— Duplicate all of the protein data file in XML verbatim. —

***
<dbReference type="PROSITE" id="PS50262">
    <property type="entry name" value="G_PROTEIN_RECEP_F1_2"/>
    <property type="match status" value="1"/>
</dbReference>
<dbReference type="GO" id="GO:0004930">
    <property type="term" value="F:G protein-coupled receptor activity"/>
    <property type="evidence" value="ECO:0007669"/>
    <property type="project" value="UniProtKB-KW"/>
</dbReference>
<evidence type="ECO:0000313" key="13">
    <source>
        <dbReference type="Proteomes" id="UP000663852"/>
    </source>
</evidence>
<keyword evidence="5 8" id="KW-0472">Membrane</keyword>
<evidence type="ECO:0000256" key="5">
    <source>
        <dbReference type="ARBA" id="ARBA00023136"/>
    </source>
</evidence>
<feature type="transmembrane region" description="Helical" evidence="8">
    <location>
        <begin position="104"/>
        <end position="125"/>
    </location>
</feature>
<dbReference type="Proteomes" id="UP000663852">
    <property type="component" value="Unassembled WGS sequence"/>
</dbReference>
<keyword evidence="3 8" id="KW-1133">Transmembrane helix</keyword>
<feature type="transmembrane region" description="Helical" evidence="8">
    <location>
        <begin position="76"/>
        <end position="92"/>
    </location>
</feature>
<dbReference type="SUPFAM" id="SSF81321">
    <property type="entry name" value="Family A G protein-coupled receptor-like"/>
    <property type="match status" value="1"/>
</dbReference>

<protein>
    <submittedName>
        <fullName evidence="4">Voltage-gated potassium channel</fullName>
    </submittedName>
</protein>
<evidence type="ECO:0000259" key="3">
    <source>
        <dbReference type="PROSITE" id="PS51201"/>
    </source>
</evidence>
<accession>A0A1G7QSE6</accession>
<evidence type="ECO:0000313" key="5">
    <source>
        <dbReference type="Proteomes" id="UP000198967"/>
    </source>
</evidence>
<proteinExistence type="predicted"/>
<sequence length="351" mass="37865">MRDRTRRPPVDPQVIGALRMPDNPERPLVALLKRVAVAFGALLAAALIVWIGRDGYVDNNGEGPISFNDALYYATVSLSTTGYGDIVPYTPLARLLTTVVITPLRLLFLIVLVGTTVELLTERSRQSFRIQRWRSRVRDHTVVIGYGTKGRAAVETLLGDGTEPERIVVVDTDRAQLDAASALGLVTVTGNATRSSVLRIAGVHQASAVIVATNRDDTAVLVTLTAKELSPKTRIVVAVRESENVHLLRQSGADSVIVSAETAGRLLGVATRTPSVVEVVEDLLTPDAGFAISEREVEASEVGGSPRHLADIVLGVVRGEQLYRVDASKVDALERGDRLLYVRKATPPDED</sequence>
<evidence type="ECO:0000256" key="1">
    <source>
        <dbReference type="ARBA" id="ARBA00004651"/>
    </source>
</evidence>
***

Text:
<dbReference type="PROSITE" id="PS50262">
    <property type="entry name" value="G_PROTEIN_RECEP_F1_2"/>
    <property type="match status" value="1"/>
</dbReference>
<dbReference type="GO" id="GO:0004930">
    <property type="term" value="F:G protein-coupled receptor activity"/>
    <property type="evidence" value="ECO:0007669"/>
    <property type="project" value="UniProtKB-KW"/>
</dbReference>
<evidence type="ECO:0000313" key="13">
    <source>
        <dbReference type="Proteomes" id="UP000663852"/>
    </source>
</evidence>
<keyword evidence="5 8" id="KW-0472">Membrane</keyword>
<evidence type="ECO:0000256" key="5">
    <source>
        <dbReference type="ARBA" id="ARBA00023136"/>
    </source>
</evidence>
<feature type="transmembrane region" description="Helical" evidence="8">
    <location>
        <begin position="104"/>
        <end position="125"/>
    </location>
</feature>
<dbReference type="Proteomes" id="UP000663852">
    <property type="component" value="Unassembled WGS sequence"/>
</dbReference>
<keyword evidence="3 8" id="KW-1133">Transmembrane helix</keyword>
<feature type="transmembrane region" description="Helical" evidence="8">
    <location>
        <begin position="76"/>
        <end position="92"/>
    </location>
</feature>
<dbReference type="SUPFAM" id="SSF81321">
    <property type="entry name" value="Family A G protein-coupled receptor-like"/>
    <property type="match status" value="1"/>
</dbReference>

<protein>
    <submittedName>
        <fullName evidence="4">Voltage-gated potassium channel</fullName>
    </submittedName>
</protein>
<evidence type="ECO:0000259" key="3">
    <source>
        <dbReference type="PROSITE" id="PS51201"/>
    </source>
</evidence>
<accession>A0A1G7QSE6</accession>
<evidence type="ECO:0000313" key="5">
    <source>
        <dbReference type="Proteomes" id="UP000198967"/>
    </source>
</evidence>
<proteinExistence type="predicted"/>
<sequence length="351" mass="37865">MRDRTRRPPVDPQVIGALRMPDNPERPLVALLKRVAVAFGALLAAALIVWIGRDGYVDNNGEGPISFNDALYYATVSLSTTGYGDIVPYTPLARLLTTVVITPLRLLFLIVLVGTTVELLTERSRQSFRIQRWRSRVRDHTVVIGYGTKGRAAVETLLGDGTEPERIVVVDTDRAQLDAASALGLVTVTGNATRSSVLRIAGVHQASAVIVATNRDDTAVLVTLTAKELSPKTRIVVAVRESENVHLLRQSGADSVIVSAETAGRLLGVATRTPSVVEVVEDLLTPDAGFAISEREVEASEVGGSPRHLADIVLGVVRGEQLYRVDASKVDALERGDRLLYVRKATPPDED</sequence>
<evidence type="ECO:0000256" key="1">
    <source>
        <dbReference type="ARBA" id="ARBA00004651"/>
    </source>
</evidence>